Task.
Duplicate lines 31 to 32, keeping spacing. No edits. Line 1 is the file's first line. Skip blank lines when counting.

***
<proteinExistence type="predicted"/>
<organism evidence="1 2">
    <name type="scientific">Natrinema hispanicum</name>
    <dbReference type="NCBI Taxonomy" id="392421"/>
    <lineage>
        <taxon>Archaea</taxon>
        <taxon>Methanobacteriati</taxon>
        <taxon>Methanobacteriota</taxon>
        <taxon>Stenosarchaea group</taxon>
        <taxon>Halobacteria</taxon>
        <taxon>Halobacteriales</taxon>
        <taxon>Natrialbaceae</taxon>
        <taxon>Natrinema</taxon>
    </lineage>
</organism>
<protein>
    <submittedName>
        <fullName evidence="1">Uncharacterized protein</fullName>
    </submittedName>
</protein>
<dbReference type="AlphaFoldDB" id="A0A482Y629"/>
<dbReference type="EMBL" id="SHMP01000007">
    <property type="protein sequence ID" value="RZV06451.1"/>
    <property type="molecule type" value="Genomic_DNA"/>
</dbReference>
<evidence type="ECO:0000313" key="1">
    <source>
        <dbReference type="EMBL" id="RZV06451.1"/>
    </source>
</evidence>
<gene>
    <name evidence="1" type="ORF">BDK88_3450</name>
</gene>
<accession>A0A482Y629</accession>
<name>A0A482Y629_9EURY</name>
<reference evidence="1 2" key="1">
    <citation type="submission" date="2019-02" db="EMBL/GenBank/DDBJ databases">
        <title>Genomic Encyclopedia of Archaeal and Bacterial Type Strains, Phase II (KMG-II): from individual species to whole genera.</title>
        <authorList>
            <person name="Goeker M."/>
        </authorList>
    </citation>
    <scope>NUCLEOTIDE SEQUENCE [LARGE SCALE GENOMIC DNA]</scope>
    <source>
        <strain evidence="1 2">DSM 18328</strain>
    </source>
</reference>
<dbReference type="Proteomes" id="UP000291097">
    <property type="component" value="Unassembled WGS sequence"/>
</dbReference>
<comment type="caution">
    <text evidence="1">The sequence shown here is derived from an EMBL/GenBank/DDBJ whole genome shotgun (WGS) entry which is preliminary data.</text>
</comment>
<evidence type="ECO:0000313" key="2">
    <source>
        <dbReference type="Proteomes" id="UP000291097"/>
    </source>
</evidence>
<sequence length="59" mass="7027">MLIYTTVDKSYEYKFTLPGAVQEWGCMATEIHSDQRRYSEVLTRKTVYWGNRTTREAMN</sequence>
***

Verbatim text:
<gene>
    <name evidence="1" type="ORF">BDK88_3450</name>